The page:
Canadian Union of Public Employees (CUPE) - Ottawa

Canadian Union of Public Employees (CUPE) - Ottawa

June 24, 2011 11:49 ET

Canadians support trade deal with EU, but not at all costs

OTTAWA, ONTARIO--(Marketwire - June 24, 2011) - Canadian public support for free trade with the European Union is high, but a new poll says many oppose opening up government purchasing to European competition and other key provisions of a deal currently being negotiated with the EU.

Seventy-one per cent of Canadians support a free trade agreement with the EU, according to a poll conducted by Environics Research Group for the Canadian Union of Public Employees. The poll, however, also shows many oppose key provisions of the Comprehensive Economic Trade Agreement (CETA) currently being negotiated by Canada and the EU.

"Canadians recognize the importance of international trade, but they want trade agreements to be responsible and in the best interests of their communities," says Paul Moist, national president of CUPE.

Sixty per cent of Canadians oppose opening up government purchasing to competition to European companies. The EU wants CETA to include provisions which would ban Canadian governments at all levels, including municipal, from having procurement policies favour local, regional or Canadian sources.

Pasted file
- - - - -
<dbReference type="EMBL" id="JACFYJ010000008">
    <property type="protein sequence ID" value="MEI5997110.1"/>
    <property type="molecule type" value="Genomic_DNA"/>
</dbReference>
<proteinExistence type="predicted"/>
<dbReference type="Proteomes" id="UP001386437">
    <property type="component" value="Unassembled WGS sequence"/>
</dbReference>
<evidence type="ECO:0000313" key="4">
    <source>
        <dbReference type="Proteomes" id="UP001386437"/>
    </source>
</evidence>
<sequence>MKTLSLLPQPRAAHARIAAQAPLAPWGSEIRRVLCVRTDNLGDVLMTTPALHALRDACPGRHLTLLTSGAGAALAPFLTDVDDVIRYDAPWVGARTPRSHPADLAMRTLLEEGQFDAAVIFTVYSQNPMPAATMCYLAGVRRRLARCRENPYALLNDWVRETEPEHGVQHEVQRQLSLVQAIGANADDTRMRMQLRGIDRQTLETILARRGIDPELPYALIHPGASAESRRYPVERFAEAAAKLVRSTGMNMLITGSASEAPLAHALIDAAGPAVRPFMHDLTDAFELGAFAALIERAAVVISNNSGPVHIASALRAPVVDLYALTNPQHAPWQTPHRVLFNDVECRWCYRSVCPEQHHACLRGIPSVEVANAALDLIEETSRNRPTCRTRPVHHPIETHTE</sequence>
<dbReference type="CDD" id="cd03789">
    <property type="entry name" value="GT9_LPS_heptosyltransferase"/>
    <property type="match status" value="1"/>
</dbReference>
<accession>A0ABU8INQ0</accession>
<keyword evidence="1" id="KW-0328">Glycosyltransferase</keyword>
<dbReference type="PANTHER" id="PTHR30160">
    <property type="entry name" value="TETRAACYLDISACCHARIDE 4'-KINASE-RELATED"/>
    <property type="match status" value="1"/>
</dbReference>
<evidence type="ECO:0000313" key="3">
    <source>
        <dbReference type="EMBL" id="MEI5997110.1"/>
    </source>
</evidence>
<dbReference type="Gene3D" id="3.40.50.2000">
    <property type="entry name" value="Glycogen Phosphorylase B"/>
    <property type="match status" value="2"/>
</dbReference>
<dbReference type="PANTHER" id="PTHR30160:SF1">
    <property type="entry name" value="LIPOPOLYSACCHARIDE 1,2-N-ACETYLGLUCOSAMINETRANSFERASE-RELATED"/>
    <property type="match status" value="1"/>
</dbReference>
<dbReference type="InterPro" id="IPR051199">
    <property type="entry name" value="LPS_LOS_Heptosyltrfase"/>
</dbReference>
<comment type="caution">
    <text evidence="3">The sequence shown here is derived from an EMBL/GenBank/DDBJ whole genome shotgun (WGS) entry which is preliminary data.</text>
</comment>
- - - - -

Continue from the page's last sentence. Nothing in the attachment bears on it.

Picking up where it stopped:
Canadians also oppose CETA provisions that would hike the cost of prescription drugs. A recent study says the extension of patent protections being proposed in CETA could add $2.8 billion a year to prescription drug costs. A significant majority of Canadians, 67 per cent, say they would oppose a trade deal with the EU that increases prices on brand-name pharmaceutical drugs.

"The more Canadians learn about CETA, the more they oppose key issues being discussed at the negotiations table," says Moist. "There clearly needs to be more scrutiny on what the Canadian federal government is willing to concede on this deal."

Many also oppose opening up water and waste treatment services to companies in Europe. Of people asked with an opinion, only 40 per cent support opening these services up to European competition while 52 per cent oppose.

The poll was conducted May 12 to 16, 2011. One-thousand people were surveyed, with a margin of error +/- 3.1 per cent, 19 times out of 20.

The concerns of Canadians expressed in this poll on CETA are the focus of a series of public forums being held by CUPE and the Council of Canadians. Next week, Paul Moist and Council of Canadians National Chairperson Maude Barlow will be in Winnipeg, Halifax and St. John's to discuss what CETA could mean for Canadian communities.

More information on the CUPE / Council of Canadians CETA tour can be found online at

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